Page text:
We have been thinking about the major changes The LORD looks for us commit to if we want to take up His offer of a new life in Christ. These are repentance from dead lifestyles and choosing to live through faith in Him. However, He is aware that left to our own abilities we would not be able to sustain our love for Him. This is because we need His help to live without hindrance from sin and its consequences both in the unseen spiritual dimension of life and in the more physical material one. In this section and the next we will look at two helps He has provided for us as we seek to follow Him. In the New Testament they were often, but not always, part of the experience of new Christians as they set out to follow Jesus. Sadly, not all Christians and churches consider them important today. (This is partially due to them valuing the traditions of men more than God’s instructions, but also because they are often focussed on what they need to do to “get to heaven” rather than loving Him with all they are.) In this section we will look at baptism and subsequently at the invitation to “receive the Holy Spirit”. Both of these are provided not to help us escape hell, but to enable and equip us to serve our Father in this life. Please do not allow yourself to be denied their benefits because of the doubts of others.
Ritual washing was not unknown to the Jews. When John the Baptist came out of the desert to tell people to repent, he gained his nickname by offering them “a baptism of repentance for the forgiveness of sins.” Forgiveness is not simply about having the slate wiped clean; in the New Testament it is more importantly about being released from the power as well as the guilt of sin. It was therefore a surprise to John when Jesus, whom he recognised as the promised Messiah, came to him to be baptised. John had refused to baptise the religious leaders whose lives did not demonstrate repentance, but with Jesus he resisted doing so for the very opposite reason. Jesus persuaded him to go ahead with the baptism however and the Father confirmed that this was right by sending the Holy Spirit upon Christ in the form of a dove and by speaking audibly from heaven - a very rare occurrence. Immediately afterwards Jesus went into the desert for nearly six weeks of prayer and fasting, a time which concluded with Satan seeking to deceive Him just as he had deceived Eve.
Not much else is recorded in the four Gospels about baptism, but John does tell us that Jesus oversaw His disciples as they baptised people in Judea. It was only after His resurrection that Jesus told His disciples to baptise new disciples “in the name of the Father and of the Son and of the Holy Spirit” and to teach them to do what He commanded. Mark records in his gospel that Jesus tells them at the same time, “Go into all the world and preach the gospel to every creature. He who believes and is baptised will be saved; but he who does not believe will be condemned.” In the Acts of the Apostles (the fifth book of the New Testament, from now on referred to simply as “Acts”) we see that the early church normally included baptism along with repentance and faith in the responses they looked for in those who wanted to follow Christ. Other than that it was commanded by Him, we might ask why they should do this?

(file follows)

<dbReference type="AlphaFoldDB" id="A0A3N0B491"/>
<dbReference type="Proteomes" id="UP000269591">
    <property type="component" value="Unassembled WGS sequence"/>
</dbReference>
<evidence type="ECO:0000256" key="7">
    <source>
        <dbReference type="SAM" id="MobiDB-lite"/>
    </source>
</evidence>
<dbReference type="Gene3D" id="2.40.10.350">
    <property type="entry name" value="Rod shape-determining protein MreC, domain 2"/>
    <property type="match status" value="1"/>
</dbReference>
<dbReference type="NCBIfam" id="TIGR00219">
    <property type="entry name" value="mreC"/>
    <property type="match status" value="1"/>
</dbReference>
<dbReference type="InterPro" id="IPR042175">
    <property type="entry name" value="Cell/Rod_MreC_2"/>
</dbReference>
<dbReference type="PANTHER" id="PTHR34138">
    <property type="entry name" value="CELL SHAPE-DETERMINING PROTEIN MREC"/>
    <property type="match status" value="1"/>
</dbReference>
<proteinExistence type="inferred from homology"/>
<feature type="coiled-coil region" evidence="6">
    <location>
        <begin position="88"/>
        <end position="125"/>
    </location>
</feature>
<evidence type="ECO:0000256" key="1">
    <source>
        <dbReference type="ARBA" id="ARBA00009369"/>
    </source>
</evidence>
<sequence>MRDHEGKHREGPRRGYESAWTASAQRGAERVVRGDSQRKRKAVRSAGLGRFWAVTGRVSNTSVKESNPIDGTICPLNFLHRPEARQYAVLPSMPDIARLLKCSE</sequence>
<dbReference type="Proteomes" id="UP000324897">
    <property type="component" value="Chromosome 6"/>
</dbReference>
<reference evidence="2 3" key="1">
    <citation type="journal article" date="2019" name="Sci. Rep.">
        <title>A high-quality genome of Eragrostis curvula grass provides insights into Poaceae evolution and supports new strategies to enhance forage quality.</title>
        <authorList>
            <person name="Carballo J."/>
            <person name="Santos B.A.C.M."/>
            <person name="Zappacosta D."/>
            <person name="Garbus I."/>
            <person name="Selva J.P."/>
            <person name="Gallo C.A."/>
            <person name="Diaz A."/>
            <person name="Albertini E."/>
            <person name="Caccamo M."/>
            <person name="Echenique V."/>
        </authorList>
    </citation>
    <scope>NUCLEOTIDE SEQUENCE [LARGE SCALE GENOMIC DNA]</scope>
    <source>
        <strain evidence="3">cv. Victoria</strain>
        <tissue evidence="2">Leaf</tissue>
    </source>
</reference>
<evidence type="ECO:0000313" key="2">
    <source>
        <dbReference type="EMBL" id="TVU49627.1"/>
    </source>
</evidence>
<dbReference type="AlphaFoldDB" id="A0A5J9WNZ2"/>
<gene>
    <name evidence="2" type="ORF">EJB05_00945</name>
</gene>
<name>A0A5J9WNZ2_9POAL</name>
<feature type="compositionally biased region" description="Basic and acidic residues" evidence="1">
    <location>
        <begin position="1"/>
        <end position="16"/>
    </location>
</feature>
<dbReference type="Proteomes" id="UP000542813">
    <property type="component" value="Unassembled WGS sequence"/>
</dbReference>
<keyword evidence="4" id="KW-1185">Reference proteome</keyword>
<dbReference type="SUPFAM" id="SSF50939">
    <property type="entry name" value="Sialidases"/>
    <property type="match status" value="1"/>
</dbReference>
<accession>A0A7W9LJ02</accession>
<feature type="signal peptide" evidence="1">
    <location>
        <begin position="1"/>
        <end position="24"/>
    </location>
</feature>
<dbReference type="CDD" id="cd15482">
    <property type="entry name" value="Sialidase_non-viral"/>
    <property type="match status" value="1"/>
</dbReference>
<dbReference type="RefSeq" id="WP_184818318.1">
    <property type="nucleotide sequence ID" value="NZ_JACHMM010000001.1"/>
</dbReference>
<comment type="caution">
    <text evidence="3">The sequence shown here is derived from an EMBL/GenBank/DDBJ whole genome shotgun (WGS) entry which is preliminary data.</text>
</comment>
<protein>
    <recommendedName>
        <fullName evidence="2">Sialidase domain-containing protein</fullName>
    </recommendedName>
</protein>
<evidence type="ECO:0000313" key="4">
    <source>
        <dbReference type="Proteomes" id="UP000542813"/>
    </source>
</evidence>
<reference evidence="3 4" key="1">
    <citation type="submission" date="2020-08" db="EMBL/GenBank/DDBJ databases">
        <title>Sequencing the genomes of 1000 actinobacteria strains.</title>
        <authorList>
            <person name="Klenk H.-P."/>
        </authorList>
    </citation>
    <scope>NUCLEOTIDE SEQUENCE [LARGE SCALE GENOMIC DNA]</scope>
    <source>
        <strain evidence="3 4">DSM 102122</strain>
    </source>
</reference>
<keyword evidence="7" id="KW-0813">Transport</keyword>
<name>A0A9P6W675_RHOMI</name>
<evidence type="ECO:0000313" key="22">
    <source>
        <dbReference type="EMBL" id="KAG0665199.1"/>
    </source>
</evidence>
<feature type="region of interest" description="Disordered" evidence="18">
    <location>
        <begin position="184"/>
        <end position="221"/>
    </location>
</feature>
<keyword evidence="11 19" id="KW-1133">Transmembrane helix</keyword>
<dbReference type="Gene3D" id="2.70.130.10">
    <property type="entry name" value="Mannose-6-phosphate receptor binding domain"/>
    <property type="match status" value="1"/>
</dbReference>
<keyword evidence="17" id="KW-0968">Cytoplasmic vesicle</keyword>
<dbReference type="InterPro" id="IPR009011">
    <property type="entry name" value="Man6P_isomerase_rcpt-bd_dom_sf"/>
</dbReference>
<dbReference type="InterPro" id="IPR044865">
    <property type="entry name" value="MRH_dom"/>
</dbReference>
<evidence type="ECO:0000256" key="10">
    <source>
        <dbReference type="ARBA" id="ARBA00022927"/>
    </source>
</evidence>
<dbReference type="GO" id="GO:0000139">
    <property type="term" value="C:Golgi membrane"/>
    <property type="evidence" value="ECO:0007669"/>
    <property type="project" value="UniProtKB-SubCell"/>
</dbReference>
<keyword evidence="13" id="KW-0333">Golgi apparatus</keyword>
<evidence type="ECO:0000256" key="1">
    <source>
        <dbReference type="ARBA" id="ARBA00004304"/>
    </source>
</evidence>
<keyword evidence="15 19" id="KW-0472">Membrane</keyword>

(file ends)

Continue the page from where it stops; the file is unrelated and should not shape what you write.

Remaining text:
It is unfortunate that what was a Greek word in common use at the time the New Testament was written has become a religious word in English today. The word was used by the Greeks to describe the action of filling a cup from a bowl by plunging it into the wine and then lifting it out again, or filling a bucket from a trough of water. This is what John the Baptist did to people, and so did the disciples of Jesus both before and after His death and resurrection - they buried people in water and lifted them out again. Later in the New Testament, Paul explained baptism by saying that it mirrored both the death and burial of Christ (immersing the cup in the wine) and His resurrection (pulling it out again). This, he reasoned, is not simply a physical re-enactment but also has benefit in the spiritual realm. He emphasised that being spiritually buried with Christ in this way applies His death to each one of us, but it does not stop there.
When those with faith in Christ are baptised, they are also spiritually raised to start a new life in Him. This is an important truth. Baptism establishes Christian believers in a new place before God and before the spiritual powers in heavenly places. These powers are angels, the majority of whom are loyal to The LORD but also some who have rebelled against Him and aligned themselves with Satan. When people sin, we unwittingly allow these rebellious spirits to justly claim some authority over us - the more we sin, the greater their influence. In The LORD’s wisdom, He has provided us with baptism as the way in which we can make clear to these spirits that we have turned from our sinful ways, we have begun to put our trust in God and are appealing to Him for the benefits of His Son’s death and resurrection to be applied to our lives. Elsewhere Paul states that it is through baptism that believers “put on Christ”. Doing so marks our fresh start in Christ before God, before spiritual beings in heavenly places and before other people.